Oatlands is a lovely place to spend the day. Snack food is available in the gift shop, but visitors are welcome to bring a picnic. Oatlands is also the perfect site for elegant weddings, social gatherings, special events and corporate meetings!
This 340-acre estate uses the rolling Middleburg landscape as the backdrop for numerous equestrian programs. Take a trail ride or experience the one-of-a-kind Equine Communication program that unites horses and humans through a hands-on approach that puts you in the ring, communicating with the gentle creatures. Not to mention, you can meet Salamander’s very own award-winning mini horse, Cupcake! Each week, she graces the Living Room to greet guests and welcome them to their home-away-from-home with a signature Cupcake Cocktail.
George C. Marshall's Dodona Manor is situated on 3.8 acres of gardens on the eastern end of Leesburg's Historic District. The site is designated a National Historic Landmark as the residence of General George C. Marshall from 1941 until 1959.
During his residency, General Marshall served our nation as Chief of Staff of the Army, as Special Envoy to China, as Secretary of State, as President of the American Red Cross and as Secretary of Defense. His career as a military officer spanned 44 years, including distinguished service in two world wars.
General Marshall was the architect of the European Recovery Plan (The Marshall Plan), and was awarded the Nobel Peace Prize in 1953. General Marshall was described as the "Greatest American of the twentieth century" by both Franklin Roosevelt and Winston Churchill.
More than 90 percent of the items in the house belonged to the Marshalls when they lived here in the 1950s!
Morven Park, located on the northern edge of Leesburg was once home of Virginia Governor Westmoreland Davis and his wife Marguerite.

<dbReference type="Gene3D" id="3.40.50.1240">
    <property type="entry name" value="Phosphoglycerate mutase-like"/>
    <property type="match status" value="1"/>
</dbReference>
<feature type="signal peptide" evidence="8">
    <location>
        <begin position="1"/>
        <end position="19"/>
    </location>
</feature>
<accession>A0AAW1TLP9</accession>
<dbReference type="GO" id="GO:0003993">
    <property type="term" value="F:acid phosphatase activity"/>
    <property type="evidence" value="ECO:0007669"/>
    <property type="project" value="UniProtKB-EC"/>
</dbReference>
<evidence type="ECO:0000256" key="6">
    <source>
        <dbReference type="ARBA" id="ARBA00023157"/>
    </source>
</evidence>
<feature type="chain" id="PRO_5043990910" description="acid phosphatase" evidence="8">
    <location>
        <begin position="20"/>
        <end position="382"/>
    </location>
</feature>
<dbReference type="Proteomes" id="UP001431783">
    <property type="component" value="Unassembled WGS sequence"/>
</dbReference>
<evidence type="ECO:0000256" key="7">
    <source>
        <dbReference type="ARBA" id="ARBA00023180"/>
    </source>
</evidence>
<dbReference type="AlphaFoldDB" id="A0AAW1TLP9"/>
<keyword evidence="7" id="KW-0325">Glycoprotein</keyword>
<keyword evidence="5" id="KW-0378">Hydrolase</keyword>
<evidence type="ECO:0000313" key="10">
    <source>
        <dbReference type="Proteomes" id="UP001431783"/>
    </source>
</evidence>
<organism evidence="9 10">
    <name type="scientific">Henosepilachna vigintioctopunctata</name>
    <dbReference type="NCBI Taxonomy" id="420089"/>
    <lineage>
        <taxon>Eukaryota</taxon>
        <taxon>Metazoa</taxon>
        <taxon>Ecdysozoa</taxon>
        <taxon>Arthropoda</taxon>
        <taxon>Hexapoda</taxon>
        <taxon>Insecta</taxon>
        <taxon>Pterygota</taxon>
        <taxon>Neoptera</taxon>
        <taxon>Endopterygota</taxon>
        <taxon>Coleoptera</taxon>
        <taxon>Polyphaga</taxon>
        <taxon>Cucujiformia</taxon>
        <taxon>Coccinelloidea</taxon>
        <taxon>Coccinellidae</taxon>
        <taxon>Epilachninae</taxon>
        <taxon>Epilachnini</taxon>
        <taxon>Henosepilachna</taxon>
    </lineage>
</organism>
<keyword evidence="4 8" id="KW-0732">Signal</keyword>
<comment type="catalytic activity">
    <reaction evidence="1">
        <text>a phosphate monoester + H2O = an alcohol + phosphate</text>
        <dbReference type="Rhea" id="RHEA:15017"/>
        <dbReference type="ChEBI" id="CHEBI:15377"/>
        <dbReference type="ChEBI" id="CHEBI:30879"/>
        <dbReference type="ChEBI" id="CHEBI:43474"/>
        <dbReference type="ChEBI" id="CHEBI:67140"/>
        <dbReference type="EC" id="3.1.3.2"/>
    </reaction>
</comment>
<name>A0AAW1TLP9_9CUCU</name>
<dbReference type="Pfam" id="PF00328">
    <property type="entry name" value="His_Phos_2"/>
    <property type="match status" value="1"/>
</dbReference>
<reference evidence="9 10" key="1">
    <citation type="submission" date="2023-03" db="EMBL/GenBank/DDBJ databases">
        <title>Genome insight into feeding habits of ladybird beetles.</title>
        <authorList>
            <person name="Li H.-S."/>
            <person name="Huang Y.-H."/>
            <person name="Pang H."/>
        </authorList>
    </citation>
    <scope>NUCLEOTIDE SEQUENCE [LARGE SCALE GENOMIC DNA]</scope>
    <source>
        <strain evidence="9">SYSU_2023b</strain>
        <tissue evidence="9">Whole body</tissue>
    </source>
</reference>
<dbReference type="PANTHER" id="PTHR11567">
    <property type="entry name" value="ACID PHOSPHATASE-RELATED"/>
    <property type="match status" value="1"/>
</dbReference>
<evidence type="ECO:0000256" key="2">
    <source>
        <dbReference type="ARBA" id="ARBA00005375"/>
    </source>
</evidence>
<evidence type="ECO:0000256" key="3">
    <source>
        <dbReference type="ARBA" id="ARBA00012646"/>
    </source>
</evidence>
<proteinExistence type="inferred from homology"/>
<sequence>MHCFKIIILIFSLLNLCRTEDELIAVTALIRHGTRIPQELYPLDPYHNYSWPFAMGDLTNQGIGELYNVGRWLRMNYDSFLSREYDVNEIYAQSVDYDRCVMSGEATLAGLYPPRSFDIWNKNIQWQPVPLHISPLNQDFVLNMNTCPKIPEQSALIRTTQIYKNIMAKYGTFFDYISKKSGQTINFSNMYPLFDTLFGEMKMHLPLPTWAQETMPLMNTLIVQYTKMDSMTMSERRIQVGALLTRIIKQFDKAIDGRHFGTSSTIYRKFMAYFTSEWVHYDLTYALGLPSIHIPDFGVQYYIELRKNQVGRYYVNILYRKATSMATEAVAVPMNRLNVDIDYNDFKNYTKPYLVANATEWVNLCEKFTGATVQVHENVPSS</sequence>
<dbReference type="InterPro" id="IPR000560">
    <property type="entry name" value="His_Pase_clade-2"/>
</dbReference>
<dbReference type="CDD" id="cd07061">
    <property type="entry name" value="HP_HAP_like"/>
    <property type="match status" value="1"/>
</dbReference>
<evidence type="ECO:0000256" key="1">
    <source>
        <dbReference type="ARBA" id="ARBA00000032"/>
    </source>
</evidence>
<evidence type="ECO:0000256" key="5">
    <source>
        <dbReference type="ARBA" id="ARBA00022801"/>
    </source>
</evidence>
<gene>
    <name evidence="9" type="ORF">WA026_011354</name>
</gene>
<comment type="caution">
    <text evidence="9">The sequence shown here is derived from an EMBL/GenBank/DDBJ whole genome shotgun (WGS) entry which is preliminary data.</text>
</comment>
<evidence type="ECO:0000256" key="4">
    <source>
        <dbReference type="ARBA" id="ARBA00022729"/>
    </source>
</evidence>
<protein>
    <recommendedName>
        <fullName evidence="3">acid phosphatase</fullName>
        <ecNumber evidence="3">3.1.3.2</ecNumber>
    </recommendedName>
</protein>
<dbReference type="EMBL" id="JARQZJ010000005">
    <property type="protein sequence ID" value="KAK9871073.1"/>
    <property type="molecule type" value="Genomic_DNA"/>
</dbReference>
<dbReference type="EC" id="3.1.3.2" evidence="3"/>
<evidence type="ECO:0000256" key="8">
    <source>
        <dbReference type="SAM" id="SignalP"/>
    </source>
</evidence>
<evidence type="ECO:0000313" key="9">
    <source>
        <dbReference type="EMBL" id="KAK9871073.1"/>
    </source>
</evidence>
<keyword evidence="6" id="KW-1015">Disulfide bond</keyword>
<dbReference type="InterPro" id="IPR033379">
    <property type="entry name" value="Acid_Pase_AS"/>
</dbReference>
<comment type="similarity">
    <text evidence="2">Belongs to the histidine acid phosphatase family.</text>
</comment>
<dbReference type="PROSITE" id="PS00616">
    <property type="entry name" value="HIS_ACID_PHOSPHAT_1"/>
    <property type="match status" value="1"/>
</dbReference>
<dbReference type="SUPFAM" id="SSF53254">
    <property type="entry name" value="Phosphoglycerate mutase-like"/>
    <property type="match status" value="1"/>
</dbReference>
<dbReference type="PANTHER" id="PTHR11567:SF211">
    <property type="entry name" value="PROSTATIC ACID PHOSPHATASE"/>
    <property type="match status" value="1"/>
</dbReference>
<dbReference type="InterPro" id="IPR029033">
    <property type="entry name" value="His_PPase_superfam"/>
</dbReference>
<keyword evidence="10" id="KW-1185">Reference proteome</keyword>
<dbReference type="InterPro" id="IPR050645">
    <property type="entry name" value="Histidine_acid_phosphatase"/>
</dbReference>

More than 70 years after his death, the accomplishments and ideals of Governor Davis still resonate within the 1,000 acres of this one-of-a-kind place.
Each year, more than 100,000 people visit the park to participate in its highly competitive equestrian events, tour its three museums, attend educational and recreational programs, or just absorb the beauty of the woodlands, historic buildings and formal gardens.
Another aspect of Morven Park that is great to enjoy is its International Equestrian Center where Polo in the Park is put on every summer!
The Summer of Love tour will stop at Polo in the Park this Saturday where EVERYONE is invited to come out in their most FUN “Lilly Pulitzer or Louder” outfits. You can even shop your favorite Lilly Pulitzer looks at an on-site pop up, provided by the Tysons Galleria Lilly Pulitzer store! Plus, capture your favorite Summer of Love memories with pictures in front of our vintage VW Tour Bus and a special Lilly Pulitzer photo op backdrop.
The sport is thrilling to watch for long-time fans and new spectators alike, with nonstop action in the arena. Families can look forward to the intermission between the matches, when kids of all ages are invited into the polo arena for exciting games, including tug-of-war. Polo guests are encouraged to picnic on the terraced viewing area next to the arena, bringing in their favorite snacks and drinks, or purchasing on site.